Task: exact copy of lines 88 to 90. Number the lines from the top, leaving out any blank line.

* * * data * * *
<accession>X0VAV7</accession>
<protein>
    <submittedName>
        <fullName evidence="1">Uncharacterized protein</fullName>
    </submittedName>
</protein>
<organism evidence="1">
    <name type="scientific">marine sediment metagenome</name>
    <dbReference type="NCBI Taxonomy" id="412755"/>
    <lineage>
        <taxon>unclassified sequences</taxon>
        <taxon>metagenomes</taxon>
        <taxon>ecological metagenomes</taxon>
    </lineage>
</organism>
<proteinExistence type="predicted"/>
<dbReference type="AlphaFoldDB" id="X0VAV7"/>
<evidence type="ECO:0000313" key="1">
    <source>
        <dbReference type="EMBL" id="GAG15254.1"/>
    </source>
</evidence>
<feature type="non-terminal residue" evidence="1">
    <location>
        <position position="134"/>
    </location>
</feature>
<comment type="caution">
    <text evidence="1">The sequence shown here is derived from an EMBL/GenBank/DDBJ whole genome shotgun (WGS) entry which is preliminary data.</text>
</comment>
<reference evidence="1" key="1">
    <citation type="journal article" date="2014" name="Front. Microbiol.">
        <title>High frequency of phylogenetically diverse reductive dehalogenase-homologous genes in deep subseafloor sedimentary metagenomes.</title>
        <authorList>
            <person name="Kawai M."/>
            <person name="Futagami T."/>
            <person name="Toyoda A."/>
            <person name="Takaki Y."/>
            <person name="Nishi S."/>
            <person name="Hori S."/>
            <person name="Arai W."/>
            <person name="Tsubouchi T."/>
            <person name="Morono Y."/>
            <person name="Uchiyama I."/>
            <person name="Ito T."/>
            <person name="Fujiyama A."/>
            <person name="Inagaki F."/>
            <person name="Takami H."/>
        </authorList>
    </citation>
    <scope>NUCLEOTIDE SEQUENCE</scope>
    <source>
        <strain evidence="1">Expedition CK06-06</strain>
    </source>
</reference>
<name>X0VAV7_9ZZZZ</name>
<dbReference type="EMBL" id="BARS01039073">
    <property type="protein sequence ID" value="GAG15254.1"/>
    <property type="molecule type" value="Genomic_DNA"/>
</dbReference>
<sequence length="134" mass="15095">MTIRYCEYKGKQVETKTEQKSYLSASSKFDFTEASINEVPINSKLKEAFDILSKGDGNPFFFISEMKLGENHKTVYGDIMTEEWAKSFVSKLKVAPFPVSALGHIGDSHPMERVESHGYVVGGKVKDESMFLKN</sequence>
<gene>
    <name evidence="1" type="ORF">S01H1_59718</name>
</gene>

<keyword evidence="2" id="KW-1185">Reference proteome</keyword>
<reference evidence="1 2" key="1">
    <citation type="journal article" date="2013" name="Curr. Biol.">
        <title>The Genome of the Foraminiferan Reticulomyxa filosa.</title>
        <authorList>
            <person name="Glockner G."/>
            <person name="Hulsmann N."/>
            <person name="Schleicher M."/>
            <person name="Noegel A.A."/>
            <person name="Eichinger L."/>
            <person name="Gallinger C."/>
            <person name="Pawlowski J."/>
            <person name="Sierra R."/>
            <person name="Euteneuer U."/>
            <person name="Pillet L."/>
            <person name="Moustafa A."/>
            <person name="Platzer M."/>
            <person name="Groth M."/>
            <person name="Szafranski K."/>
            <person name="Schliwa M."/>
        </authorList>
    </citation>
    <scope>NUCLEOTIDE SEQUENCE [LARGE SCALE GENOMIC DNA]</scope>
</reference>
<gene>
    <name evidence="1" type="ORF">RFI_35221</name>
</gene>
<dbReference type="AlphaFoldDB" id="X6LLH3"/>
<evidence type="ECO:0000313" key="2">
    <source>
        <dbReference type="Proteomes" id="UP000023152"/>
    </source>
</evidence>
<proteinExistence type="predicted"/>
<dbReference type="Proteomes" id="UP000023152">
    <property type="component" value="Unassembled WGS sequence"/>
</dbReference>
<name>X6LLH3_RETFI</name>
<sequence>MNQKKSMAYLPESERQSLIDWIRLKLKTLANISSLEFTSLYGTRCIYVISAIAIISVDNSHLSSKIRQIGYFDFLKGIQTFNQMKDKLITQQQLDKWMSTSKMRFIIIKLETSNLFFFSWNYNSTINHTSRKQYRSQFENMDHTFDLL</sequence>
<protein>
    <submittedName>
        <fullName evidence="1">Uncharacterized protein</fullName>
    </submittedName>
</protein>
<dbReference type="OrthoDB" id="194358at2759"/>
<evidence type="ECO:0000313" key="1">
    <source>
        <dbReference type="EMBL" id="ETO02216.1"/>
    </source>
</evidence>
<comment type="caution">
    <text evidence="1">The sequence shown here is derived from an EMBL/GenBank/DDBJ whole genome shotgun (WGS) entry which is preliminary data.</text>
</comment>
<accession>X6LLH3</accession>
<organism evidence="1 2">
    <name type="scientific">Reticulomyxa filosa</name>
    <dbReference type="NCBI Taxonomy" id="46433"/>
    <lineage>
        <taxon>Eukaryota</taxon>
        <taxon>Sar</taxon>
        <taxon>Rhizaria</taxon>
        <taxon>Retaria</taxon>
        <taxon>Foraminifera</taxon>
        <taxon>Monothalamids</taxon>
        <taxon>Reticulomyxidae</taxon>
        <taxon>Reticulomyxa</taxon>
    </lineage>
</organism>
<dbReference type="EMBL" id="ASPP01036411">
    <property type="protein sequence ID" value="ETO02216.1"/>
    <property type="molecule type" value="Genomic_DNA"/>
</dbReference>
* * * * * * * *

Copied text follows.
</reference>
<gene>
    <name evidence="1" type="ORF">RFI_35221</name>